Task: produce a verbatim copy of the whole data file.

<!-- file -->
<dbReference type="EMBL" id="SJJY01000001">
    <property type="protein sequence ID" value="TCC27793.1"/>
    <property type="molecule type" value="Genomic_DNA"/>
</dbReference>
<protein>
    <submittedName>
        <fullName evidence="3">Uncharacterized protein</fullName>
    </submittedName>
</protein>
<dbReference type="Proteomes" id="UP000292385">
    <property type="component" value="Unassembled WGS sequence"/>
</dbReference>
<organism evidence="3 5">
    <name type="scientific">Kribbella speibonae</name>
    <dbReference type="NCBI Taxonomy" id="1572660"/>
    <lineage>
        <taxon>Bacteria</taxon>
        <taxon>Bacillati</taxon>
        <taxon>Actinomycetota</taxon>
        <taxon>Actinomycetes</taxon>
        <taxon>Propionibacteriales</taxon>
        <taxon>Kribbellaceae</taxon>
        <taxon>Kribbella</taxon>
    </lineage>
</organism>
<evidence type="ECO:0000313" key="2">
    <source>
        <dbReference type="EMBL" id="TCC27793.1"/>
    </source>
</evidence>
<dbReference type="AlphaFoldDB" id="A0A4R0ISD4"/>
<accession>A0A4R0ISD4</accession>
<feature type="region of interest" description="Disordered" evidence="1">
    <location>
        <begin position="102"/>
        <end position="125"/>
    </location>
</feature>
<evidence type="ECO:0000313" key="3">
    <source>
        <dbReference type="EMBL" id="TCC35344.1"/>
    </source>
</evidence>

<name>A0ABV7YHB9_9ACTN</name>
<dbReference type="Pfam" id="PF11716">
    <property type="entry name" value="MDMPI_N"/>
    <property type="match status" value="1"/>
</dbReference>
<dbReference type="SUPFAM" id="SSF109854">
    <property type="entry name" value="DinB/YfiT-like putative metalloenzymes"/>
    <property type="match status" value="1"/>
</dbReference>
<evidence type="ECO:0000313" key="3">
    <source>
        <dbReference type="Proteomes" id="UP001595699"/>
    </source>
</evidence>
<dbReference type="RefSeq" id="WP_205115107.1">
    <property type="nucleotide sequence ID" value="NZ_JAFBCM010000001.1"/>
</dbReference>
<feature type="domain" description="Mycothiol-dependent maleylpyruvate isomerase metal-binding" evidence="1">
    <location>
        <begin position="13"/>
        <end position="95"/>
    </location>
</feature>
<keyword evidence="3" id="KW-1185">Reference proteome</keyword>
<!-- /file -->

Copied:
<dbReference type="EMBL" id="SJJY01000001">
    <property type="protein sequence ID" value="TCC27793.1"/>
    <property type="molecule type" value="Genomic_DNA"/>
</dbReference>
<protein>
    <submittedName>
        <fullName evidence="3">Uncharacterized protein</fullName>
    </submittedName>
</protein>
<dbReference type="Proteomes" id="UP000292385">
    <property type="component" value="Unassembled WGS sequence"/>
</dbReference>
<organism evidence="3 5">
    <name type="scientific">Kribbella speibonae</name>
    <dbReference type="NCBI Taxonomy" id="1572660"/>
    <lineage>
        <taxon>Bacteria</taxon>
        <taxon>Bacillati</taxon>
        <taxon>Actinomycetota</taxon>
        <taxon>Actinomycetes</taxon>
        <taxon>Propionibacteriales</taxon>
        <taxon>Kribbellaceae</taxon>
        <taxon>Kribbella</taxon>
    </lineage>
</organism>
<evidence type="ECO:0000313" key="2">
    <source>
        <dbReference type="EMBL" id="TCC27793.1"/>
    </source>
</evidence>
<dbReference type="AlphaFoldDB" id="A0A4R0ISD4"/>
<accession>A0A4R0ISD4</accession>
<feature type="region of interest" description="Disordered" evidence="1">
    <location>
        <begin position="102"/>
        <end position="125"/>
    </location>
</feature>
<evidence type="ECO:0000313" key="3">
    <source>
        <dbReference type="EMBL" id="TCC35344.1"/>
    </source>
</evidence>

<name>A0ABV7YHB9_9ACTN</name>
<dbReference type="Pfam" id="PF11716">
    <property type="entry name" value="MDMPI_N"/>
    <property type="match status" value="1"/>
</dbReference>
<dbReference type="SUPFAM" id="SSF109854">
    <property type="entry name" value="DinB/YfiT-like putative metalloenzymes"/>
    <property type="match status" value="1"/>
</dbReference>
<evidence type="ECO:0000313" key="3">
    <source>
        <dbReference type="Proteomes" id="UP001595699"/>
    </source>
</evidence>
<dbReference type="RefSeq" id="WP_205115107.1">
    <property type="nucleotide sequence ID" value="NZ_JAFBCM010000001.1"/>
</dbReference>
<feature type="domain" description="Mycothiol-dependent maleylpyruvate isomerase metal-binding" evidence="1">
    <location>
        <begin position="13"/>
        <end position="95"/>
    </location>
</feature>
<keyword evidence="3" id="KW-1185">Reference proteome</keyword>